Magnesium as Cathode Enhances Performance of Rechargeable Batteries

Rechargeable batteries developed from magnesium, in place of lithium, possess the ability to increase the driving range of the electric vehicle by loading more energy into small-sized batteries. However, unexpected chemical obstacles have decelerated the scientific advancement.

These molecular models show the initial state of battery chemistry that leads to instability in a test cell featuring a magnesium (Mg) anode. CREDIT: Berkeley Lab.

The areas where solid comes into contact with liquid, places in which oppositely charged battery electrodes react with the enclosing chemical mixture called electrolyte, are the challenging spots.

Scientists from the U.S. Department of Energy’s Joint Center for Energy Storage Research, headed by researchers at Lawrence Berkeley National Laboratory (Berkeley Lab), have found out an surprising set of chemical reactions that involve magnesium. These reactions cause the degredation in the performance of the battery even before the battery is charged.

The findings could be relevant to other battery materials, and could steer the design of next-generation batteries toward workarounds that avoid these newly identified pitfalls.

The researchers adopted theoretical modeling, X-ray experiments, and supercomputer simulations to have an in-depth knowledge of the chemical composition of a liquid electrolyte located just tens of nanometers from an electrode surface that affects the performance of the battery. The outcomes of the study have been reported in the online publication of the Chemistry of Materials journal.

The battery being test contained magnesium metal, used as the negative electrode, or anode, which was in contact with a liquid electrolyte called diglyme, and a dissolved salt, that is, Mg(TFSI)2.

The combination of materials were thought to be well-suited and nonreactive during the resting state of the battery. However, experiments performed by using a synchrotron (an X-ray source) at Berkeley Lab’s Advanced Light Source (ALS) found that this wasn't the case and took the research in a different direction.

People had thought the problems with these materials occurred during the battery’s charging, but instead the experiments indicated that there was already some activity.

David Prendergast, Director, The Theory of Nanostructured Materials Facility, The Molecular Foundry and one of the lead authors of study

At that point it got very interesting,” stated Prendergast. “What could possibly cause these reactions between substances that are supposed to be stable under these conditions?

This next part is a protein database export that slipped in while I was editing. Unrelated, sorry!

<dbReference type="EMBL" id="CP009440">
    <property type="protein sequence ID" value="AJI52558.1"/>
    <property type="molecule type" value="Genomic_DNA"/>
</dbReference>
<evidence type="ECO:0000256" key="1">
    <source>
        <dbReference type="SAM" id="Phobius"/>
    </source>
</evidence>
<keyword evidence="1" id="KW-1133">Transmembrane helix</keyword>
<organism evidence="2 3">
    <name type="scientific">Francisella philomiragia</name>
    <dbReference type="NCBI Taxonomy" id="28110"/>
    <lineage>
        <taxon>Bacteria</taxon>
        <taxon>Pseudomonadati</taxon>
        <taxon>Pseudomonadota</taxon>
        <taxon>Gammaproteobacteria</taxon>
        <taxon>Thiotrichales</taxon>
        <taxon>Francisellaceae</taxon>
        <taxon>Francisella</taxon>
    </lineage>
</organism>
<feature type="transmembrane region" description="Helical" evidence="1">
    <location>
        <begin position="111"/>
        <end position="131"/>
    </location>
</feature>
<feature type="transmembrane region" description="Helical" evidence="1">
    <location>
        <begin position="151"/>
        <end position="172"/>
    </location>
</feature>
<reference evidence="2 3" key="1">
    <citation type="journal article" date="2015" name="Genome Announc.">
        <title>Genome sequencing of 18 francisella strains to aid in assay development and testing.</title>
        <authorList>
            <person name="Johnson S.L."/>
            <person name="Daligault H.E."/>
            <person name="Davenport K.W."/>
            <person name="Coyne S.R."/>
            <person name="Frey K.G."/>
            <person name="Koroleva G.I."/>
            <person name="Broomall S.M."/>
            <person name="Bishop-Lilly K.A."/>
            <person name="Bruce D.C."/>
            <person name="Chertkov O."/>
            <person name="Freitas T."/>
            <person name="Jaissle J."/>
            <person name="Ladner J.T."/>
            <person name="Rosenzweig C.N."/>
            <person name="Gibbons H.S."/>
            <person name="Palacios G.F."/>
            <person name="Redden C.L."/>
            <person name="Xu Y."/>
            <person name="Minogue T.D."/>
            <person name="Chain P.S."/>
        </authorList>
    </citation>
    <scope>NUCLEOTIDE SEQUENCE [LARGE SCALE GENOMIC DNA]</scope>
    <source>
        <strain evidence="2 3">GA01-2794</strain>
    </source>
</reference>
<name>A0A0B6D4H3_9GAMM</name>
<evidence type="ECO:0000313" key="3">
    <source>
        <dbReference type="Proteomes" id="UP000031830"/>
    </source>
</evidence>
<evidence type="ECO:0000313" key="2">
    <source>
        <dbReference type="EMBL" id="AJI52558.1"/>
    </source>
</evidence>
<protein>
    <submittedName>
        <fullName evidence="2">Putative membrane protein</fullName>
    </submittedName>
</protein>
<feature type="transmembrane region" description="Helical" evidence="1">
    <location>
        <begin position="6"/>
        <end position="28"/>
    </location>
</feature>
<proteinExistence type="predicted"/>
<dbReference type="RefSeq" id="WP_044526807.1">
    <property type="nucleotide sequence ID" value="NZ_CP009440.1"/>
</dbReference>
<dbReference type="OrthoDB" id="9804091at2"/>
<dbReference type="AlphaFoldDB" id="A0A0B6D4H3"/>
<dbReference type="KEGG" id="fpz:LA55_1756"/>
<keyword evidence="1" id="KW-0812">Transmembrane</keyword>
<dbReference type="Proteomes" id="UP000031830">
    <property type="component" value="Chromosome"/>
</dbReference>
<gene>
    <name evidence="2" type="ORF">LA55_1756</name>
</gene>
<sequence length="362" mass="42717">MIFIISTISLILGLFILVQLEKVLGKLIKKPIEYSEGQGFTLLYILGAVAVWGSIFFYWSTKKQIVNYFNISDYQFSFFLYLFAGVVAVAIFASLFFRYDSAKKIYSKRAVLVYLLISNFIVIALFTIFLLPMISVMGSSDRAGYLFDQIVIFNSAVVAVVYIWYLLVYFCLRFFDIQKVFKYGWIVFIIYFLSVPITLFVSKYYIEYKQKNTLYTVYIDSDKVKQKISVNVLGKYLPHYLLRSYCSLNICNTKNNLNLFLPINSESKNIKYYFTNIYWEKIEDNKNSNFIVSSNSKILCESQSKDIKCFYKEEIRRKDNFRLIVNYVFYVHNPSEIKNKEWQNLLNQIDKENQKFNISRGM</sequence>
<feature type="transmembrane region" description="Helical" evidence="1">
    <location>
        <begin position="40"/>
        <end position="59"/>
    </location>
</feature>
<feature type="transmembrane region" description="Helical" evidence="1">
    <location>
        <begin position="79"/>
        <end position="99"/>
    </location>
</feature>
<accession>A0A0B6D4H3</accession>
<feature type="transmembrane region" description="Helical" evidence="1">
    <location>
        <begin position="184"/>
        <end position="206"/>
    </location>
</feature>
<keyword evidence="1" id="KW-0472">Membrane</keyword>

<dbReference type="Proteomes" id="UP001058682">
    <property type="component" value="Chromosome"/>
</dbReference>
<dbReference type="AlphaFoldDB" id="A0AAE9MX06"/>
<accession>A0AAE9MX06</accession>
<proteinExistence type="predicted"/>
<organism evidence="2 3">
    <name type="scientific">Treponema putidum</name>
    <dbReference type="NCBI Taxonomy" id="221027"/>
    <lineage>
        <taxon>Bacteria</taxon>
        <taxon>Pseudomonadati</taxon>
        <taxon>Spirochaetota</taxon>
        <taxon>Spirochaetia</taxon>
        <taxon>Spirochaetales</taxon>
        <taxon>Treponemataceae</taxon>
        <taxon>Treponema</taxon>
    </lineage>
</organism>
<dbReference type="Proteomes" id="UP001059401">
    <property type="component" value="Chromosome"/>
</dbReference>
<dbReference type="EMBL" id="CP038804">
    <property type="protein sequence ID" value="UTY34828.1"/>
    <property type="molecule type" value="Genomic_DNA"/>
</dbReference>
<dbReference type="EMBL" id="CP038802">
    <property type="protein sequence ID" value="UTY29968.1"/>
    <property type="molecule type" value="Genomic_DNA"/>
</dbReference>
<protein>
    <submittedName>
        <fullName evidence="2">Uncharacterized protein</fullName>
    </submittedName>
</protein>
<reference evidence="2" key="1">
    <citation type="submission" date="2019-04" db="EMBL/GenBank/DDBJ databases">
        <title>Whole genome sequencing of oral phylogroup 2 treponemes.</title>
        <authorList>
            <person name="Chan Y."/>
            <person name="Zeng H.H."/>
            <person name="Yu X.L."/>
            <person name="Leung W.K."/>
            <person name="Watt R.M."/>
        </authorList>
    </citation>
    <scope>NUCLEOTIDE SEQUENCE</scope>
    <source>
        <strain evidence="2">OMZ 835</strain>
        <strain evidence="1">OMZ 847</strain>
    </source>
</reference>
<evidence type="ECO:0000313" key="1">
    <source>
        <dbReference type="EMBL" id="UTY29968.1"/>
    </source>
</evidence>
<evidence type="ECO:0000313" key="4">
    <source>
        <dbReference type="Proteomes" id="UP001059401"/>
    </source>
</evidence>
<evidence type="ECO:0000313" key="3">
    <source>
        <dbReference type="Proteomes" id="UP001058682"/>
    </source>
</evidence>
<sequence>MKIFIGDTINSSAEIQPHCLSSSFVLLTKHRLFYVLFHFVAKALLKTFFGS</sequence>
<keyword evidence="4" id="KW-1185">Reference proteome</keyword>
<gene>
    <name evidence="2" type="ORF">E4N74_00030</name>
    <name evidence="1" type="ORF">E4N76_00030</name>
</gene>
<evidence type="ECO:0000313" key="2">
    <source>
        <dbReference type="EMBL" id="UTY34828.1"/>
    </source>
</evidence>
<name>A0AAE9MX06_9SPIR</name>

Scientists at the Molecular Foundry created elaborate simulations of the place at which the electrode and electrolyte come into contact (i.e. the interface), suggesting that spontaneous chemical reactions must not take place even under suitable conditions. However, the simulations did not explain all the chemical details.

Prior to our investigations,” stated Ethan Crumlin, an ALS scientist who was the co-lead author of the study with Prendergast and who coordinated the X-ray experiments, “there were suspicions about the behavior of these materials and possible connections to poor battery performance, but they hadn’t been confirmed in a working battery.”

In the case of commercially popular lithium-ion batteries which power various portable electronic devices (e.g. laptops, mobile phones, and power tools) and a broad range of electric vehicles. Lithium ions (or lithium atoms that get charged after losing an electron) are made to shuttle to and fro between the two electrodes of the battery. Such electrode materials are porous at the atomic level and are alternatively loaded with or emptied of lithium ions when the battery gets charged or discharged, respectively.

The negative electrode in such batteries is usually formed of carbon, with restricted potential to store the lithium ions when compared to other materials.

Therefore, when the density of stored lithium is increased by adopting a different material, the resulting batteries would be smaller, light-weight, and more powerful. For instance, if lithium metal is used in the electrode, more lithium ions are loaded in the same space. However, it is highly reactive and gets ignited during exposure to air, and mandates further studies to learn the best way to load and protect it to ensure long-term stability.